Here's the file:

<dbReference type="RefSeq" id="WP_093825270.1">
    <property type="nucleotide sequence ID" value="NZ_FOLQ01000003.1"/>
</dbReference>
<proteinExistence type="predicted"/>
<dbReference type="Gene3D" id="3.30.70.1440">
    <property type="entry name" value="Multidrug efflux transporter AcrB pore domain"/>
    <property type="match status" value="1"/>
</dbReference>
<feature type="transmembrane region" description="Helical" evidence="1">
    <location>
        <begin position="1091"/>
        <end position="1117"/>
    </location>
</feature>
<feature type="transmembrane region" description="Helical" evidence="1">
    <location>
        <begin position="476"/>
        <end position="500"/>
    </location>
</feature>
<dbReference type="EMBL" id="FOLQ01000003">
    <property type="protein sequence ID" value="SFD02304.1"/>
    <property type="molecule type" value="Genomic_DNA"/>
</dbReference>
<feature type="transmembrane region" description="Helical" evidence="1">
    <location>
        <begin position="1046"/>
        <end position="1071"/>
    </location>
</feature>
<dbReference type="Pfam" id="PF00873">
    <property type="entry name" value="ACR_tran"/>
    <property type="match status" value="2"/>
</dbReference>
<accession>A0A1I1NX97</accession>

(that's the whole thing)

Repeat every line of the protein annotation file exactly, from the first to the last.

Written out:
<dbReference type="RefSeq" id="WP_093825270.1">
    <property type="nucleotide sequence ID" value="NZ_FOLQ01000003.1"/>
</dbReference>
<proteinExistence type="predicted"/>
<dbReference type="Gene3D" id="3.30.70.1440">
    <property type="entry name" value="Multidrug efflux transporter AcrB pore domain"/>
    <property type="match status" value="1"/>
</dbReference>
<feature type="transmembrane region" description="Helical" evidence="1">
    <location>
        <begin position="1091"/>
        <end position="1117"/>
    </location>
</feature>
<feature type="transmembrane region" description="Helical" evidence="1">
    <location>
        <begin position="476"/>
        <end position="500"/>
    </location>
</feature>
<dbReference type="EMBL" id="FOLQ01000003">
    <property type="protein sequence ID" value="SFD02304.1"/>
    <property type="molecule type" value="Genomic_DNA"/>
</dbReference>
<feature type="transmembrane region" description="Helical" evidence="1">
    <location>
        <begin position="1046"/>
        <end position="1071"/>
    </location>
</feature>
<dbReference type="Pfam" id="PF00873">
    <property type="entry name" value="ACR_tran"/>
    <property type="match status" value="2"/>
</dbReference>
<accession>A0A1I1NX97</accession>